Stuart R. Day, On behalf of themselves and all others similarly situated; Robert Sweeten, On behalf of themselves and all others similarly situated; Deborah McElroy, On behalf of themselves and all others similarly situated; James White, On behalf of themselves and all others similarly situated; Laura White, On behalf of themselves and all others similarly situated; Carol Myers, On behalf of themselves and all others similarly situated; Ronald Baird, On behalf of themselves and all others similarly situated; Michael Hasler, On behalf of themselves and all others similarly situated; Gary Ivy, Jr., On behalf of themselves and all others similarly situated; Deborah Place, On behalf of themselves and all others similarly situated; Randall Peters, On behalf of themselves and all other similarly situated; Jonathan Chudy, On behalf of themselves and all other similarly situated; Norman Evans, Jr., On behalf of themselves and all other similarly situated; Paula Rogers, On behalf of themselves and all other similarly situated; Samuel Lister, On behalf of themselves and all other similarly situated; Corey Hall, On behalf of themselves and all other similarly situated; James Roachell, On behalf of themselves and all other similarly situated; Sonia Sexton, On behalf of themselves and all other similarly situated; Julie Daniels, On behalf of themselves and all other similarly situated; Lynda Tenny, On behalf of themselves and all others similary situated; Robert Williamson, On behalf of themselves and all others similarly situated; Kathleen Smith, On behalf of themselves and all others similarly situated; Connie DeNoon, On behalf of themselves and all others similarly situated; Kimberly Brown, On behalf of themselves and all others similarly situated; Leah Burton, On behalf of themselves and all others similarly situated; Barbara Pitts, On behalf of themselves and all others similarly situated; James Sanders, On behalf of themselves and all others similarly situated; Kelly Webb, On behalf of themselves and all others similarly situated; Jon Stark, On behalf of themselves and all others similarly situated; Kevin Mayes, On behalf of themselves and all others similarly situated; Sandra Luckey, On behalf of themselves and all others similarly situated; Tod Williams, On behalf of themselves and all others similarly situated; Karla Marina, On behalf of themselves and all others similarly situated; Tracey Hawkins, On behalf of themselves and all others similarly situated; James E. Browning, On behalf of themselves and all others similarly situated; James Browning, On behalf of themselves and all others similarly situated; Andrew Shelton, On behalf of themselves and all others similarly situated; Michael Masters, On behalf of self and others similarly situated; John Pitts, On behalf of self and all others similarly situated; Keith Adcock, On behalf of self and all others similarly situated; Timothy Hodnett, On behalf of self and all others similarly situated; Ford Young, On behalf of self and all others similarly situated; Merinda Uitermarket, On behalf of self and all others similarly situated; Lindsey Powers, On behalf of self and all others similarly situated, Plaintiffs-Appellees v. Celadon Trucking Services, Inc., Defendant-Appellant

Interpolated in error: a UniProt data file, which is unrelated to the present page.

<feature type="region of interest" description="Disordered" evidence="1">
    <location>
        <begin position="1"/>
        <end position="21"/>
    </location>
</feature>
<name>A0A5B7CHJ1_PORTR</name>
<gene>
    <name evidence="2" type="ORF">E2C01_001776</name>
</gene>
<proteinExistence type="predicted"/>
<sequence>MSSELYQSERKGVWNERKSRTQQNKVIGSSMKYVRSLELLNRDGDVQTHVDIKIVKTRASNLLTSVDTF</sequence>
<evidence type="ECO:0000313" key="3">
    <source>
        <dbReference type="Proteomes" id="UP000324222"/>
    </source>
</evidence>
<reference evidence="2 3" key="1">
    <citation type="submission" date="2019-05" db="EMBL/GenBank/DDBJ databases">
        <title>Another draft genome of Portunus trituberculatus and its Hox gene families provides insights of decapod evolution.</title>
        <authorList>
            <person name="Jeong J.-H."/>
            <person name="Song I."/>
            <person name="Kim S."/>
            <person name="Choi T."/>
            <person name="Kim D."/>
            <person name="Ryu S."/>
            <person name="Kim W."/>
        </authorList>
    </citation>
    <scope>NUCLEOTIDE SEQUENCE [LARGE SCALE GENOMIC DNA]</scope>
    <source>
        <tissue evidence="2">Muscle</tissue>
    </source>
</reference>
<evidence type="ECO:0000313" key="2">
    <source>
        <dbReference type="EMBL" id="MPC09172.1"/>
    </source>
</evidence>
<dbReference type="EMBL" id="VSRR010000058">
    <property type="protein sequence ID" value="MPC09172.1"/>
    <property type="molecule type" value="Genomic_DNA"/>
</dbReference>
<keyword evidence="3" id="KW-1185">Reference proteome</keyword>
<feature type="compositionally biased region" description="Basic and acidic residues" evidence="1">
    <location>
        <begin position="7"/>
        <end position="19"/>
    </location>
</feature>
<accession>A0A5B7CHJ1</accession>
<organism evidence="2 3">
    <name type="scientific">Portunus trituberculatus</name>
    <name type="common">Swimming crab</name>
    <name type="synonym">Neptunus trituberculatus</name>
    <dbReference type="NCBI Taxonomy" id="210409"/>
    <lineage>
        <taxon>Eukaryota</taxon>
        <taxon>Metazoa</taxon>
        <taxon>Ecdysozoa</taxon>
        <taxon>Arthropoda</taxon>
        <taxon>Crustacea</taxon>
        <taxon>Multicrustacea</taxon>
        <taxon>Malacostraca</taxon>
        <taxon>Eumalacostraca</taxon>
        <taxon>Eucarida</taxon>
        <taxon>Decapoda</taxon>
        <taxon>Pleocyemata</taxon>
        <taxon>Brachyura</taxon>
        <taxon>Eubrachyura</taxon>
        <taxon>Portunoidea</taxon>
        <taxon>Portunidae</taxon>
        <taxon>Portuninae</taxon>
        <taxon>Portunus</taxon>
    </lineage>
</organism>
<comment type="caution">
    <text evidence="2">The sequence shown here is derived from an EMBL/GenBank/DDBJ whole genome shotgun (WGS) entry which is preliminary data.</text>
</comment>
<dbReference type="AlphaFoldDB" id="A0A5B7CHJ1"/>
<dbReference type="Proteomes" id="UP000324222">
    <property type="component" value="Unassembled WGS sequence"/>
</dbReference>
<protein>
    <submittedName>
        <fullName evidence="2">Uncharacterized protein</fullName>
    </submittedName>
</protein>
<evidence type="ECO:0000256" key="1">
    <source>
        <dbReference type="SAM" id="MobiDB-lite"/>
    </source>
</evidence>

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United States Court of Appeals, Eighth Circuit.